- Using the parking brake: Left foot on the clutch, all the way down, right foot on the brake. Car is in first gear, idling and it does not roll (brake is pressed). You pull the handbrake and then move your right foot on the gas pedal. Left foot is still on the clutch, all the way down. Car does not roll, due to the handbrake. You do a normal departing maneuvre (gradually let go the clutch while gently pressing the gas). When the car gives sign that it wants to move (it will “squat” a little), you let the handbrake down, gradually. Best results are achieved if you keep the top handbrake button always pressed and modulate the braking only by pushing/pulling the lever. It looks complicated but in reality it is simple This also works on any gradient and with any load.
- Using only the clutch: This is a bit more advanced and does not work on very steep hills or heavily loaded cars. You start in first gear, with left foot on the clutch, all the way down and right foot on the brake. You gently lift the clutch, only partially, until you notice the revs going down (see on the revmeter or hear the engine straining a little). When this happens you no longer lift or press the clutch, just hold the left foot at that level and take your right foot from the brake, slowly. Two things may happen: either you start rolling backwards and then you lift the clutch a bit more until you are no longer rolling, or the car remains stationary. When the car is held in place by the little amount of torque that you let through the clutch, you can move your right foot on the gas and continue with a normal departing manoeuvre (slowly lifting the clutch while pressing a bit on the gas). Obviously, this should be done reasonably quick so that you do not burn the clutch.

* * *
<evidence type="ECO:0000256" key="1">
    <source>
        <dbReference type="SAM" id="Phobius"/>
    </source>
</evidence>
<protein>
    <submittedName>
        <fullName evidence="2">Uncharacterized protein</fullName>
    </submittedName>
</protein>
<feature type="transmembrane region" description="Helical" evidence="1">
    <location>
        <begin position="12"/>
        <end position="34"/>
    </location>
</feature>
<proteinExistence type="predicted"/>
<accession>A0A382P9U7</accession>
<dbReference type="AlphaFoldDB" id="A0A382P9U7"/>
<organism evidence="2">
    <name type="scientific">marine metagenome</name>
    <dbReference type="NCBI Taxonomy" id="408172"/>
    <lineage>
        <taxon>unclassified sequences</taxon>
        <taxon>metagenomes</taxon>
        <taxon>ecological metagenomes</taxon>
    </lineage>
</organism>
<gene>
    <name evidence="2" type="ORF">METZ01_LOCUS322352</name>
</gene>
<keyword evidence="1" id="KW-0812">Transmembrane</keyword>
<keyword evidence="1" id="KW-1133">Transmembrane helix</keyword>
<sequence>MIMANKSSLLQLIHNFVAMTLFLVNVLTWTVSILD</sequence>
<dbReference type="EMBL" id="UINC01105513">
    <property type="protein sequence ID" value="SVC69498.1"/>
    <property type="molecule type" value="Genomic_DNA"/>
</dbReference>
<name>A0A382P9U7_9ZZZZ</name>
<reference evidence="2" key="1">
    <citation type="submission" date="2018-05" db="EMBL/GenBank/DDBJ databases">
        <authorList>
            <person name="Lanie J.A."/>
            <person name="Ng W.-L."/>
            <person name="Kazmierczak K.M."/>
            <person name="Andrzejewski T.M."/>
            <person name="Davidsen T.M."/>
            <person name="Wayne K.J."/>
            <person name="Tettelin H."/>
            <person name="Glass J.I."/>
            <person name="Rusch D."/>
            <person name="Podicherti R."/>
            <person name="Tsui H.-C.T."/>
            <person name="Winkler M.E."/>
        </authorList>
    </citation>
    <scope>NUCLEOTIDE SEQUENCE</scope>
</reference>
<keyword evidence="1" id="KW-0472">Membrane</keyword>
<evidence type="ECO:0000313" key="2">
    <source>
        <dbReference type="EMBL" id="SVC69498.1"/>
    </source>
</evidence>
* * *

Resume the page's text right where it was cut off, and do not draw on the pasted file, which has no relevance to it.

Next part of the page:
These are the simple techniques you can follow. Always practise in an empty place for safety.
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